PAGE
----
Thursday, May 15, 2008


Using Lt. Dan, create a short shot. DO NOT USE MORE THAN 150 FRAMES.

1) Write a description of the shot. Remember to include relevant info on character, motivation, circumstances, back-story, etc.

2) Break the shot down on paper. Give us the main keys and your rough timings.

3) Go get 'em. Due on Thursday, May 22 at the beginning o' class.

Wednesday, May 14, 2008

Read this, folks

Good article on ILM VizFX Supervisor, Ben Snow. Check it out. It's always good to get a sense of how people made it into their cool jobs. Might as well be you. . . Also, good for seeing how many jobs in the biz involve a range of skills and a brain hungry to solve problems.

Friday, May 2, 2008

Lt. Dan Walk Cycle II - Character Set

A character set sets keys for all objects and attributes assigned to the character set whenever you set a key for any one of those objects or attributes. Sometimes that's great, other times it's not so great. Character sets can be turned on and off accordingly. A character set will allow me to not have to worry about manually setting position and rotation keys for the plant foot. That is good.

Here's how to make a Character Set.

1. Select the objects you want to be in the character set. I'm going to choose the outer "Ring of Saturn" (ball_CTRL) and the two foot control boxes. Use the shift key to select multiple objects.

2. Click and hold the black arrow next to the pink box that says "No Character Set" at the bottom right of the screen. Choose "Character Sets. . ." from the pop-up.

3. The "Relationship Editor" opens. From the Relationship Editor menu choose Edit > Create Character Set > Lil' Options Box.

4. From the options dialog, choose the attributes you want to be keyed by the set. I choose All Keyable Except: Scale and Visibility.

5. Your new Character Set appears in the left hand part of the Relationship Editor.

6. You can add and delete attributes for the character set using the Edit menu in the Relationship Editor. MAKE SURE THAT YOU HAVE THE CHARACTER SET SELECTED IF YOU WISH TO EDIT IT! It's easy to miss that. If you do miss it, you will be driven crazy.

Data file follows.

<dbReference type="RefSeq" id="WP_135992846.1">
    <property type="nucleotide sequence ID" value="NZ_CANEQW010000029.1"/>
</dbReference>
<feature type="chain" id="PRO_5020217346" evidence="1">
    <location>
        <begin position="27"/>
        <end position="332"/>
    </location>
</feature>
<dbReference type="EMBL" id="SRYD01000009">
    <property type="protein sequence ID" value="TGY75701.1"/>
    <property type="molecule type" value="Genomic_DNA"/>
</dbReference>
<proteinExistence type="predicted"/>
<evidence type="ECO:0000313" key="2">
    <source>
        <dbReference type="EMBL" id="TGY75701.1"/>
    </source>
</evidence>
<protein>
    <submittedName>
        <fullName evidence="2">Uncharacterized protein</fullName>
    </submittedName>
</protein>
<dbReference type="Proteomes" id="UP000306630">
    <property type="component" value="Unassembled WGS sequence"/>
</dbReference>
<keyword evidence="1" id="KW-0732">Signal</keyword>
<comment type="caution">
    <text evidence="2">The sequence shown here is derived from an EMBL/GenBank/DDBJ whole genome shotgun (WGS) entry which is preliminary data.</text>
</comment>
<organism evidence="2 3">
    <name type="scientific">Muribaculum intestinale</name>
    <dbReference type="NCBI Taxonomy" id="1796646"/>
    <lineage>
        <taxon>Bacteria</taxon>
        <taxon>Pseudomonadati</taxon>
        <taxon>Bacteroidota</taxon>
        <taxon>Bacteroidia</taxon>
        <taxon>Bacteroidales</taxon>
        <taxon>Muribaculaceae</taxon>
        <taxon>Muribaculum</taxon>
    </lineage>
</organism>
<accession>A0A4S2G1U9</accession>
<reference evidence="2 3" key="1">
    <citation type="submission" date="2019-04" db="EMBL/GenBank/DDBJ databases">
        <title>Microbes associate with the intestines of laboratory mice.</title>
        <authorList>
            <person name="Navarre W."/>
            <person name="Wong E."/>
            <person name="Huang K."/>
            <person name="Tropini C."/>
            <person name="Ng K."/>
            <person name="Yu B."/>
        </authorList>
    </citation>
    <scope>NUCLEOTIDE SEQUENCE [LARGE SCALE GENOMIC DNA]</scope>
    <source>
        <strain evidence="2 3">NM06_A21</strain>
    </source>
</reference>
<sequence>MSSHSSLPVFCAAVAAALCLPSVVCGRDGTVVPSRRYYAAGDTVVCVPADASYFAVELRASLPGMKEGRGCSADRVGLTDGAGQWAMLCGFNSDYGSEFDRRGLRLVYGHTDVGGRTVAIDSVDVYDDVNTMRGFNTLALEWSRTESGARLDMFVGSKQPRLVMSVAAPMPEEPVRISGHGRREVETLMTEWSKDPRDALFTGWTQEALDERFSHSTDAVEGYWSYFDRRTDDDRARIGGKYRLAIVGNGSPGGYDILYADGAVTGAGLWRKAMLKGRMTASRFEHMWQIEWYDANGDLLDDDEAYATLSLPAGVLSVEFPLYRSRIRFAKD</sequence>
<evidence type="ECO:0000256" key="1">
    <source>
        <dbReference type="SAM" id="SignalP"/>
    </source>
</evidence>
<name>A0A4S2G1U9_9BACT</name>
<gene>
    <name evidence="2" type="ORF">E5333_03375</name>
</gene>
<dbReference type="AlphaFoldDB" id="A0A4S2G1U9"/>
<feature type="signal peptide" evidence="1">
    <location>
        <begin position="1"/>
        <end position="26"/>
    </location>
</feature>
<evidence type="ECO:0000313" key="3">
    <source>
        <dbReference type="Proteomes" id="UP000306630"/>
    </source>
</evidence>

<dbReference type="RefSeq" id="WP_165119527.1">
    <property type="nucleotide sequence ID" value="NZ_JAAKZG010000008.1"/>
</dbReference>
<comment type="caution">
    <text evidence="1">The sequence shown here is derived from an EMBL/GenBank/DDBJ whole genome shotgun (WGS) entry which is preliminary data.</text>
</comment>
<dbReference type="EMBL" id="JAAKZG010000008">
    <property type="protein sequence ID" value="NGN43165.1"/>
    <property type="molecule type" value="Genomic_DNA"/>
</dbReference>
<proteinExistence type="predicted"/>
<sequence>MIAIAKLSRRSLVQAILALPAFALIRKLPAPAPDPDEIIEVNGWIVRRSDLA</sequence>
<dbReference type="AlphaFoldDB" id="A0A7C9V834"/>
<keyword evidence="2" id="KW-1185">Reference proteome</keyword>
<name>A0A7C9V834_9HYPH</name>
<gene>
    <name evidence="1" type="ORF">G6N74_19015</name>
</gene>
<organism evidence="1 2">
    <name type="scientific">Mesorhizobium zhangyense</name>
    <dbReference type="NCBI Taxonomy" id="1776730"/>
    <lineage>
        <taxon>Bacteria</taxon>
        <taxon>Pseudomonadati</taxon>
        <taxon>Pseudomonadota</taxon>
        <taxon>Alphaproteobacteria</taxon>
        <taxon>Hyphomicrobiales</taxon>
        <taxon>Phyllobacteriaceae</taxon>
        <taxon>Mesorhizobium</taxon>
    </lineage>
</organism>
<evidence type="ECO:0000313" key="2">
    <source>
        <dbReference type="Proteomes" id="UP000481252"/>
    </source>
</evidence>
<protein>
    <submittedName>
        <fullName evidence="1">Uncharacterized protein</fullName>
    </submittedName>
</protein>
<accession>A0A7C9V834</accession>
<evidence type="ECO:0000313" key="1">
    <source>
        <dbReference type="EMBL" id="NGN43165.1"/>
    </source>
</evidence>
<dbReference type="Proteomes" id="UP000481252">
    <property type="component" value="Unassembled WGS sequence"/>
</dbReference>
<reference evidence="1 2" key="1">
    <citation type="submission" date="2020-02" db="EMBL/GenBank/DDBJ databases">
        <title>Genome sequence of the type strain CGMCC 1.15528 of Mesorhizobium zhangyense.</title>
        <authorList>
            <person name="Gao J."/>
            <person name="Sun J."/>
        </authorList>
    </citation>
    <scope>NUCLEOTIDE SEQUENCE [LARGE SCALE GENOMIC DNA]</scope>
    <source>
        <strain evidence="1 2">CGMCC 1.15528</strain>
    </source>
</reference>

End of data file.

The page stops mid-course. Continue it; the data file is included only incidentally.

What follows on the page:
7. Now select the new character set from the black arrow at the bottom right of the screen (where you first opened the relationship editor). The name of your character set should now be showing in the little pink box next to the arrow. Whenever you want to turn it off, select "None" from the black arrow flyout menu.

8. Save this file under a new name so you don't have to go through these same steps every time you work on this character. Then save another version with a name like "LDanWalk01."

Thursday, May 1, 2008

Lt. Dan Walk Cycle I - Set-up

Here's a way to create a walk cycle with Lt. Dan.

1. Set frames per second to 30 FPS.
Maya > Preferences > Settings > Working Units > Time

2. Set auto key for character sets.
Maya > Preferences > Settings > Animation > Auto Key > On Character Sets > Key All Attributes

3. Set default In Tangents to Linear.
Maya > Preferences > Settings > Animation > Tangents > Default In Tangent

4. Set default Out Tangents to Linear or Stepped.
Maya > Preferences > Settings > Animation > Tangents > Default In Tangent
Stepped tangents hold each key pose with no interpolation. Linear tangents give linear interpolation. Some folk like the stepped approach because it lets you focus on the poses without worrying about interpolation. In most cases, I go with the linear approach because it lets me work in a more straight-ahead style without having to worry about going back to "un-step" the tangents later. Experiment with both.